The former Foreign Secretary’s reticence is due to his team calculating that silence, with the exception of his lucrative £275,000-a-year Daily Telegraph column and occasional interview, reduces the risk of further gaffes.
It is not a strategy to inspire confidence as Mr Johnson prepares to launch his campaign. And, while his primary audience will be those Tory MPs and activists who will select Britain’s next PM, a genuine leader will also confront their defects.
First, people need to be reassured that Mr Johnson – who resigned last summer – has spent the intervening period formulating a plan for power after Tory grandee William Hague suggested that some candidates had not done so. Winging it will not bring about stable government.
Next, Mr Johnson needs to explain how it will be legally possible to withhold £39bn – the terms of the UK’s divorce deal with the EU – without breaking the trust of international partners.
Then, his promise of tax-cuts for the well-off. How does this £10bn a year policy square with Mr Johnson’s avowed One Nation conservatism and promises – via Northern Powerhouse Minister Jake Berry – to empower regional economies in the wake of this week’s Power Up The North campaign?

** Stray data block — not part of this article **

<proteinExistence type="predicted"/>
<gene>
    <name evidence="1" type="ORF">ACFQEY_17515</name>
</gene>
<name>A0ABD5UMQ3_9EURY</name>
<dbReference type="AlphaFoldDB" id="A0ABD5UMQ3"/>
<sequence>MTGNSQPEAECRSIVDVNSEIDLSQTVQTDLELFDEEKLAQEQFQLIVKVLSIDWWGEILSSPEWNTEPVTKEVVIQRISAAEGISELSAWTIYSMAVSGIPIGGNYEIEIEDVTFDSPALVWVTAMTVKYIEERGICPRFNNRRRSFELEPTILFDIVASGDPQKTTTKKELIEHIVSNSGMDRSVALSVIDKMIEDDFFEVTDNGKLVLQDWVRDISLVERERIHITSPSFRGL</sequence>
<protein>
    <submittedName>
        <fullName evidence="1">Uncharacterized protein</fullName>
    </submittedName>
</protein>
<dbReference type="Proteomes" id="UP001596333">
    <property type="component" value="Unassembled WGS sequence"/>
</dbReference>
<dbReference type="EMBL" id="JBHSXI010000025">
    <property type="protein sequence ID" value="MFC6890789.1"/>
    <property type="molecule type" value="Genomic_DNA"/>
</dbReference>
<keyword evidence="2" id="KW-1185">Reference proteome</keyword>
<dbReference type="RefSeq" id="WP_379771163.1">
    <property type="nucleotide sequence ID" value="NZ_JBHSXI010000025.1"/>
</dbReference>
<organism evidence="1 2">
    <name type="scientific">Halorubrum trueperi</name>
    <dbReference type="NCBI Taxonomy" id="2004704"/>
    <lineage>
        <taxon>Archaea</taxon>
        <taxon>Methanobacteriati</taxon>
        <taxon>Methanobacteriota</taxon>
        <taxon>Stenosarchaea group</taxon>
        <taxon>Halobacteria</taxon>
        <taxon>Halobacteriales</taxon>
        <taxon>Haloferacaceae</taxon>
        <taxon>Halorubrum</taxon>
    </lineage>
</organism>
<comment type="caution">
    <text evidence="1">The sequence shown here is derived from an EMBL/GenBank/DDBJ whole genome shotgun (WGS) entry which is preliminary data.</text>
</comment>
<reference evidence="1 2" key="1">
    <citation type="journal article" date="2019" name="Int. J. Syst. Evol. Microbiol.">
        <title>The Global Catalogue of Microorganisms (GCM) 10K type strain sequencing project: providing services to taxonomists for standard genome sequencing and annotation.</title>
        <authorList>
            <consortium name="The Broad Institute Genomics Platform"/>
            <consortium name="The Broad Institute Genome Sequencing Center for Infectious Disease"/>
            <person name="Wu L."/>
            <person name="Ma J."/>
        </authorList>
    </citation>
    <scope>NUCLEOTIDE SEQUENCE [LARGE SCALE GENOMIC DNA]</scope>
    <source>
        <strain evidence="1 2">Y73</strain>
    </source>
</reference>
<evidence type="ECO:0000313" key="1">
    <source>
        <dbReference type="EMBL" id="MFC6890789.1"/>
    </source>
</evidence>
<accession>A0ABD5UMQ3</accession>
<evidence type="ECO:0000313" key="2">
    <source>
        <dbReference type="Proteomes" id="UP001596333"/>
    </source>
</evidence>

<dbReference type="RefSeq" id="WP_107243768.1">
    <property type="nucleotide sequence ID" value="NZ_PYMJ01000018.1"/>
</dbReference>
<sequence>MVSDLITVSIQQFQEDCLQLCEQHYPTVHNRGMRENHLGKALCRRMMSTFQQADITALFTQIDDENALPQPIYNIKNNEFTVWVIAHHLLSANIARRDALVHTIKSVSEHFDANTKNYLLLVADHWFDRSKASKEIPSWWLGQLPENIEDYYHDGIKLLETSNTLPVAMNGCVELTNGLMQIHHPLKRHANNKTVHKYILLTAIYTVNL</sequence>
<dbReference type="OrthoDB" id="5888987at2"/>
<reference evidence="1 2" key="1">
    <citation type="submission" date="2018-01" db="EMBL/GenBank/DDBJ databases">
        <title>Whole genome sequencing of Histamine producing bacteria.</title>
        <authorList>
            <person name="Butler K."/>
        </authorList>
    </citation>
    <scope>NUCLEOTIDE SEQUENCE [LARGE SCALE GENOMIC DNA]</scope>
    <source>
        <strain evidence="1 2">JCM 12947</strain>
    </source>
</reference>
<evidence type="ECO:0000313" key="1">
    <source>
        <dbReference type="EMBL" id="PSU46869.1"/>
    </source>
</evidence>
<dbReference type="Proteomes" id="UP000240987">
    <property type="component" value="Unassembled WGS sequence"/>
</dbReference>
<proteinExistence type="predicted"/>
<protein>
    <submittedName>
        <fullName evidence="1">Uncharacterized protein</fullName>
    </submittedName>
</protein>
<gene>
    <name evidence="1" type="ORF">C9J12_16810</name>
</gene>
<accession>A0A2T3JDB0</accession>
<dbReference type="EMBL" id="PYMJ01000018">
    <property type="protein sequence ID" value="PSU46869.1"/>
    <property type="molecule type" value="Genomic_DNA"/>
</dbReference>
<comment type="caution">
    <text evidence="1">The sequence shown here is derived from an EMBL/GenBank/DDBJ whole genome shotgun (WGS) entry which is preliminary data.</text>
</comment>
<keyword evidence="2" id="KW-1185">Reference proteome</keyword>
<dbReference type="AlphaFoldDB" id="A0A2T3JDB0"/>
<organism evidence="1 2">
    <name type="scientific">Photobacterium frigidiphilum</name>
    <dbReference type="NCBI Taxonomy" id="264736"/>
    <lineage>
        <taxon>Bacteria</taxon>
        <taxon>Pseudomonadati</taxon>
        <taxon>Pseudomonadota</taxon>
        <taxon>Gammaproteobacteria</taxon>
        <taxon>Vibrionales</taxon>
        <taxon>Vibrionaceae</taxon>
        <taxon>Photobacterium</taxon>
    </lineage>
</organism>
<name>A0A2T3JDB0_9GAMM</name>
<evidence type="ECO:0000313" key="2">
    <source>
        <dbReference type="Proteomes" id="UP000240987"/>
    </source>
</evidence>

Many people here also have doubts about his character from foreign policy misjudgments to his work ethic and complicated private life which could easily embarrass the country. Answers need to be convincing.
And then there is the most crucial question of all – why does Boris Johnson think he is the best person to unify the country when he has proved so divisive? Only straight answers, with no bluster or mischievous promises that he has no intention of honouring, will suffice if Mr Johnson is to meet the high standards of integrity that Britain has always expected of its potential prime ministers.